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Remembering Frank Mankiewicz

In the hard-boiled if fading world of print journalism, it's often said that the only way to look at a politician is down. And the worst crime of all is to work both sides of the street, doubling as a reporter while working for a pol, or vice versa.

But no reporter I ever met looked down onFrank Mankiewicz, who in a lifetime career of crossing back and forth between journalism and politics managed to bring honor, honesty, candor and wit to his work regardless of which side he was on. Frank, who died last week at 90, pulled off a string of accomplishments that made him trusted and welcomed wherever he toiled, and always in wry good humor.

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He was a Californian born into a Hollywoodtradition as the son of Herman Mankiewicz, who wrote the screenplay for "Citizen Kane." But after Army service in Europe in World War II and a brief law career, Frank chose politics, as a foot soldier in the 1960 presidential campaign ofJohn F. Kennedy, and later journalism.

His political bent brought him into the Kennedy administration, and the family circle, as a Peace Corps director in Peru under Kennedy brother-in-law Sargent Shriver. In 1965, he briefed Sen. Robert F. Kennedy for a trip to Latin America, and in 1968 became his press secretary in his dramatic but ill-fated presidential campaign.

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Frank was an accessible and reliable source for those of us who followed the frantic 85-day campaign that ended with Kennedy's assassination in the kitchen of the Ambassador Hotel in Los Angeles. A grief-stricken but controlled Mankiewicz broke the news at a brief press conference at the Hospital of the Good Samaritan, giving only the basic facts and names of Kennedy kin present at the senator's bedside.

Thereafter, Frank was among Kennedy aides who urged Democratic Sen. George McGovern of South Dakota to symbolically take up the standard of the Bob Kennedy campaign at the party's national convention. He did so, but nothing came of it. In 1972, when McGovern ran seriously for the Democratic nomination, Mankiewicz gave up a syndicated column and joined him as a senior political adviser dealing with the press.

Running on a strong anti-Vietnam war platform, McGovern upset frontrunner Sen. Edmund Muskie, who seemed unable to take a clear stand on the war. Frank got off one of his better lines when Sen. Birch Bayh of Indiana endorsed the losing Muskie cause late in the game, to no avail. With no apparent malice, Frank declared it was "the first time a rat ever climbed aboard a sinking ship."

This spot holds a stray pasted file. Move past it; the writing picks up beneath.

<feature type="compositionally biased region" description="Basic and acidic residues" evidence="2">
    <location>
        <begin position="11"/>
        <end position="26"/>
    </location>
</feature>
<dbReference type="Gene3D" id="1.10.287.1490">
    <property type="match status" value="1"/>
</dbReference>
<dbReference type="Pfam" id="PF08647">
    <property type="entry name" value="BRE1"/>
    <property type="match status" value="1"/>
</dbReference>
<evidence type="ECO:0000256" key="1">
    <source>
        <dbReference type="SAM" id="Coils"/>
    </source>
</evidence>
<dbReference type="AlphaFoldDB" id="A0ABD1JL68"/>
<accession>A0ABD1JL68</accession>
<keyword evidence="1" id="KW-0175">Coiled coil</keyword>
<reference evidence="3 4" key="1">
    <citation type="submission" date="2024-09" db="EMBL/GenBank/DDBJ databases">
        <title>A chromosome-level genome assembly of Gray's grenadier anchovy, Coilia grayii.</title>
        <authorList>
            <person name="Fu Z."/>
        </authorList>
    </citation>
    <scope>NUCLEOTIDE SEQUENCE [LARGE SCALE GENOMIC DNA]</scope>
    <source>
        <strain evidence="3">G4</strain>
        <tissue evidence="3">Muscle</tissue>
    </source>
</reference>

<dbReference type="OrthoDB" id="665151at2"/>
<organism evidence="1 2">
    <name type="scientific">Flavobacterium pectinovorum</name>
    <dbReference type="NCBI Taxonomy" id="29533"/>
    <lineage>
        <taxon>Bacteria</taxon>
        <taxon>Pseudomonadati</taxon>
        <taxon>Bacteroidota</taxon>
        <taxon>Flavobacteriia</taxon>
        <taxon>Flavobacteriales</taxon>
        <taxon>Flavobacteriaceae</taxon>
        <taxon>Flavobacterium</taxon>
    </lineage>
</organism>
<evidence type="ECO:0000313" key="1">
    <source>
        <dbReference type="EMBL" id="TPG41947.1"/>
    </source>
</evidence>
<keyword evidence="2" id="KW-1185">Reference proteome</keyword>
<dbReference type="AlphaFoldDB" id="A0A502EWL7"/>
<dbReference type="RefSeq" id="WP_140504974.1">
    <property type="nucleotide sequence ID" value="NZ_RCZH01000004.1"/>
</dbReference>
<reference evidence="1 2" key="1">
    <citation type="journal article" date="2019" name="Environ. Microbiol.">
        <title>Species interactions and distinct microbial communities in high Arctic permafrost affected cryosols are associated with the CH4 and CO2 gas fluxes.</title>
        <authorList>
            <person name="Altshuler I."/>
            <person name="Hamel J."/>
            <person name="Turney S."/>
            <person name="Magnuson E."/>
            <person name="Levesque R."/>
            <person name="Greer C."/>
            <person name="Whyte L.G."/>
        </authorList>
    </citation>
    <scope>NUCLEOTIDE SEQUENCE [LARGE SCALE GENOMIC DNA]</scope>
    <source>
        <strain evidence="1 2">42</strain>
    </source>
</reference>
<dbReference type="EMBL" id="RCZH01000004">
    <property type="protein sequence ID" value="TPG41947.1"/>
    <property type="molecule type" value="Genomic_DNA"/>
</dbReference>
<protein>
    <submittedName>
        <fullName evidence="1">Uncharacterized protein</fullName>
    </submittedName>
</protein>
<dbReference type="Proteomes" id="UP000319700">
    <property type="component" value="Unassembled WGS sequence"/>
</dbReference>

Once nominated, McGovern chose Sen. Thomas Eagleton of Missourias his running mate. But when Frank when interrogated him for anything politically detrimental in his record, Eagleton failed to disclose earlier shock therapy for mental illness. When that fact became known publicly, the furor forced Eagleton from the ticket, striking a fatal blow to McGovern's campaign as he lost in a landslide to President Richard Nixon.

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Mankiewicz, after a brief failed bid for a Maryland seat in Congress, took over leadership of National Public Radio in 1977. Over the next six years he was credited with broadening its listenership and burnishing its credibility as a generally unbiased source of national news.

During his tenure, NPR acquired gavel-to-gavel coverage of major congressional hearings over the nation's airwaves. But heavy programming costs and cuts in support in the Reagan years from theCorporation for Public Broadcasting eventually put NPR deeply in debt, ending Frank's reign there.

In his later years, he turned to public relations, that bane of many in the journalism fraternity, and endured criticism based on some of his clients' less revered standing in the liberal community, his political home throughout his public life. But his professionalism earnedFrank Mankiewicz a solid reputation as a straight shooter in every endeavor, be it politics, journalism or PR, despite the mutual animosity among newsmakers and the conveyors and interpreters of it.

Jules Witcover is a syndicated columnist and former long-time writer for The Baltimore Sun. His latest book is "Joe Biden: A Life of Trial and Redemption" (William Morrow). His email is juleswitcover@comcast.net.

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